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SELIGMANN Albert L. Seligmann Died peacefully at his home in Alexandria, Virginia on April 5, 2017, at the age of 91. Al had a distinguished career as a foreign service officer. He was born on May 26, 1925 in New York City where he attended Townsend Harris High School, and went on to earn his B.A. at Columbia College. He served in the U.S. Army as a Japanese Language Officer during the Occupation. Upon his return, he received his M.A. from the School of International Affairs at Columbia University and joined the State Department. His assignments took him to Kobe and Tokyo, Japan; Bangkok, Thailand; and West Berlin, Germany. Al served as director of the Office of Japanese Affairs, counselor for Political Affairs in Tokyo, senior Asian Affairs officer on the Policy Planning Staff and executive director of the U.S.-Japan Advisory Commission. He also served as deputy director of the Defense Department's Office of Policy Planning and NSC Affairs and spent a year at the University of Miami as diplomat-in-residence. Following retirement, he became The Asia Foundation's Representative in Japan. Al's intellect, humility, generosity, wit, and his contributions to foreign policy were widely recognized. His deep knowledge and love of Japan fostered many exchanges and partnerships between the two countries. The Japanese government in 1993 honored him at a ceremony at the Japanese Embassy with the Order of the Rising Sun, one of the highest decorations bestowed on foreigners. He and Bobbie, his wife of 69 years, were intrepid travelers-in 2011 they traveled for five weeks by themselves in India. Al's qualities as a diplomat were exemplified by his acute listening powers, his abiding belief that humans had the capacity to make the world a better place for all, his intellectual integrity and moral compass, his pithy speeches, and the power and craftsmanship of his writing. He took it on himself with pleasure to mentor younger people. He had a voracious appetite for learning, as well as for ice cream and chocolate, and he loved music, folk art, stamp-collecting, gardening, playing tennis, photography, and getting to know people from all walks of life. He embraced women's rights without question, and gave his full support to the varied professional career paths Bobbie and his four daughters took. Along with Bobbie, he was an avid participant in cultural activities and lectures as a member of DACOR, the Cosmos Club, and the Asian American Forum. Al is survived by Bobbie; his daughters, Susan Seligmann Moreno, Linda Seligmann (John Cooper), Ann Lyons (Scott Lyons), and Wendy Seligmann (John Schuerman); and his seven grandchildren, Adria Bernardino, Tomas Moreno, Mina Cooper, Sarah Lyons-Padilla, Evan Lyons, Logan Schuerman, and Spencer Schuerman, and one great-grandson, Zander Ryan Mejia. Contributions in lieu of flowers may be made to DACOR Baconhouse Foundation, 1801 F Street NW, Washington, D.C. 20006. A celebration of Al's life will be held on June 18, 3:30 p.m., at Mt. Vernon Unitarian Church, 1909 Windmill La., Alexandria, VA 22307.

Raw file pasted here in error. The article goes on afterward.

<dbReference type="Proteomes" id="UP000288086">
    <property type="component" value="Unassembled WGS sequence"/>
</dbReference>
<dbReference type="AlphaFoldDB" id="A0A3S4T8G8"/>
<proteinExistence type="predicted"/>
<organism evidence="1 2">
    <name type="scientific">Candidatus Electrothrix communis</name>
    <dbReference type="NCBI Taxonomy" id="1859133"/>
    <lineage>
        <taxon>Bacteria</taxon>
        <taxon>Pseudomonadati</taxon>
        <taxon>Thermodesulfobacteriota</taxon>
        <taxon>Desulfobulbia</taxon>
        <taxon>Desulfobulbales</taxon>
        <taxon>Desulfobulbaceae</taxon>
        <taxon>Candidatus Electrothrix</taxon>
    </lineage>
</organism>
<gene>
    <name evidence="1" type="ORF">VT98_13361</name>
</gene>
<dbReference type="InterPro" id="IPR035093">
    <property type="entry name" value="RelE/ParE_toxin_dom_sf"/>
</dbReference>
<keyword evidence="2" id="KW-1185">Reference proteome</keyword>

Published in The Washington Post on Apr. 7, 2017
Arrangements under the direction of:
Demaine Funeral Home
520 South Washington Street | Alexandria, VA 22314 | (703) 549-0074
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